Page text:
Like most people working from home, I have spent the last 13 weeks video conferencing. My vibrant, three-dimensional world has been reduced to grainy images intermittently stilted by poor bandwidth, virtual backgrounds signaling our desire for sandy beaches and mountain retreats, and a grid of flattened faces. To be clear, I am grateful for all of that. Without it, the isolation would have been unbearable for me. I am sure I would have, in turn, made it unbearable for my husband and daughter. Still, there has been something missing. Something I craved. Something more elemental than mere virtual communication. It took a puppy, a bike ride, and a march to help me see that what was missing was my heartbeat.
Two months ago, we brought home our new puppy, Delta. She was still in that phase where she slept about 18 hours a day. True to the breed, our little Boxer is a snuggler. She wants to be cuddled up tight to a warm body. She doesn’t much care who it is, either. When she was tiny, she fit on a pillow on my lap under my desk. She slept peacefully for hours as I worked. As she grew, she started to fall asleep sitting upright. It looked uncomfortable, and my instincts told me to gently push her into the lying position. Boxers are a willful breed. Even as young as she was, I could tell Delta was all Boxer in this regard. She resisted, insisting that she fall asleep sitting up with her head on my chest. It was awkward, but the truth was I loved it. It reminded me of my daughter as a baby, who also insisted on falling asleep on my chest. I realized they were falling asleep on my heartbeat. And that is what I had been missing – being in a room full of heartbeats. I longed to be in a room with the special heartbeats in my life- my family and friends, my team and co-workers, the children and staff in our schools. I missed all of those heartbeats.
A month ago, the early morning light starting peeking through at 5 am. Though still cold, I needed to get back on the road. My best friend, not the dawn enthusiast that I am, pumped up her tires and raised her heartbeat too with only the slightest groan. I cannot describe the utter joy of leg pumping and blood pounding, I get from a fast, hard ride with my best friend. I can feel my heartbeat in the freedom of a cold wind in my face and the silence of the morning shared with someone who gets it, gets me. Heartbeats who have shared births, deaths and marriages, wins and losses, triumphs and failures, and more than a few scars – those are the best heartbeats.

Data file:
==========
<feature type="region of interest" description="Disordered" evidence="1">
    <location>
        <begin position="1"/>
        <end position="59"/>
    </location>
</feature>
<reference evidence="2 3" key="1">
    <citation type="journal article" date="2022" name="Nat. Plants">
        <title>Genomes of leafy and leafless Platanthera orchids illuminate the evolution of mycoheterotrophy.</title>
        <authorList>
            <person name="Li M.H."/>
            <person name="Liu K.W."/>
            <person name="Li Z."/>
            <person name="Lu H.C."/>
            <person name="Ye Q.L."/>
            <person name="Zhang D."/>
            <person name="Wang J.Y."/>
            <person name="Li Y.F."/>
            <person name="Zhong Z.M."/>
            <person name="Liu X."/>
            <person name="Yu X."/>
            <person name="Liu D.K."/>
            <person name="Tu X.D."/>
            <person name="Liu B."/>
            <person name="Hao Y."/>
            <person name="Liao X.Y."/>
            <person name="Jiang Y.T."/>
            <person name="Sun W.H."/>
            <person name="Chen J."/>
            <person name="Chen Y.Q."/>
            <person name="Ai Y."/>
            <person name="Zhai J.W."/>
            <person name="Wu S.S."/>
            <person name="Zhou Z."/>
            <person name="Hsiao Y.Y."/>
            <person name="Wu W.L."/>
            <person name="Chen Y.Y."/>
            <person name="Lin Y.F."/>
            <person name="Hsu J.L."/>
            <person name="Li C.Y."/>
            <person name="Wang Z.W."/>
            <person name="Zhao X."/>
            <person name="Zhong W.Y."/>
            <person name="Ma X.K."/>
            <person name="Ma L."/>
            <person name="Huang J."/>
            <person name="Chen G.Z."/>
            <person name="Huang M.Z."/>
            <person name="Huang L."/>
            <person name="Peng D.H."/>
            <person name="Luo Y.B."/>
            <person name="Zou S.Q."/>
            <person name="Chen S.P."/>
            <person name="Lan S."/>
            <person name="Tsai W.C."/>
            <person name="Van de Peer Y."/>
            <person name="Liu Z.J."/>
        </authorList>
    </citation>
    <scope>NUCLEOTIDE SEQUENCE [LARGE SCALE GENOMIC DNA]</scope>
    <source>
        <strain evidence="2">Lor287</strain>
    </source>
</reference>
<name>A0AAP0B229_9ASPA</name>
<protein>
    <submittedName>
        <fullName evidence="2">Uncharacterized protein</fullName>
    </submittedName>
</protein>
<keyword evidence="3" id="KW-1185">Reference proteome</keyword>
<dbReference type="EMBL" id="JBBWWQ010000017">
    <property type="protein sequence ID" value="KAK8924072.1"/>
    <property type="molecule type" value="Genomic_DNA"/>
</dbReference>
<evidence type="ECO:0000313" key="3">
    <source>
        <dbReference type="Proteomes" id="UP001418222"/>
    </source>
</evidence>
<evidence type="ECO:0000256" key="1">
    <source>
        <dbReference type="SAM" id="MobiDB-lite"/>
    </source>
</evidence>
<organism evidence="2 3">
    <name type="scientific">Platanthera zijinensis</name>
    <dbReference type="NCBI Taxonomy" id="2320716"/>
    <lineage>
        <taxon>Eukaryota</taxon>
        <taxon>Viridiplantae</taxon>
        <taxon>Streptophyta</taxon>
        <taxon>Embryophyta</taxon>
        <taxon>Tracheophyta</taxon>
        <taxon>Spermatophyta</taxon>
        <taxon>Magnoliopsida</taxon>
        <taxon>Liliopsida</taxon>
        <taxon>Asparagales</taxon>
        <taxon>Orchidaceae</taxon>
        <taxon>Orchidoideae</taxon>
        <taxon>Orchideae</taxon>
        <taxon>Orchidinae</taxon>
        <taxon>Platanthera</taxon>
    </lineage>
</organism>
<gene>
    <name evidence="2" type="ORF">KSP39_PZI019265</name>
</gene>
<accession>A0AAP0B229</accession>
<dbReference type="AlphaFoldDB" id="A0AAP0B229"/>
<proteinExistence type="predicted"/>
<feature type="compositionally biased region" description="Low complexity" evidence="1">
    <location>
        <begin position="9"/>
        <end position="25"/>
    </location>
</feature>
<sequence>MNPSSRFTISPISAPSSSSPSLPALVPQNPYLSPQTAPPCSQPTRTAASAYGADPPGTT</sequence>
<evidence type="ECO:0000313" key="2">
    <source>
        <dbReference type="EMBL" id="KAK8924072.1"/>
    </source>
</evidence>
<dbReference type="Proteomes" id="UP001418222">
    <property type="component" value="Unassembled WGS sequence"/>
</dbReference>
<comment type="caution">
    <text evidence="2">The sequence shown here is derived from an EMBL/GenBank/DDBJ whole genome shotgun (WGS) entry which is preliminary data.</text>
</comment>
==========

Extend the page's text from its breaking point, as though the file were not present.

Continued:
Last week, I went to a Black Lives Matter march in our community, and I was surrounded by heartbeats. I was with other staff who I saw every day, though I had not been physically near in 3 months. Actually, I was seeing far less of them at the event because our faces were covered by masks and our bodies cocooned in rain gear. Even obscured, I could feel their heartbeats. I was in a crowd of people who vibrated with hope, love, and commitment. I could feel my soul fill with the heartbeats. I was overjoyed to be standing with colleagues who I respect and admire because they feed my heartbeat. I am fortunate to work for someone who gets the importance of a heartbeat and the simple, but generous and powerful, gift of bringing heartbeats together to eat and share.
To be clear, I want everyone to be safe. COVID-19 is a horrible disease. We need to stop the spread. We should all be covering our faces, washing our hands, and maintaining social distancing. It may be annoying to do all that, but it is so worth it to feel the heartbeats in your life. Put a mask on. Sit ten feet apart across a fire pit. Go for a walk two arms lengths apart. Put out 3 tables instead of one for dinner. Shout if you have to do that to be heard. But laugh and cry because you need to do that too. Delta is not wrong. We all need to feel the heartbeats in our lives.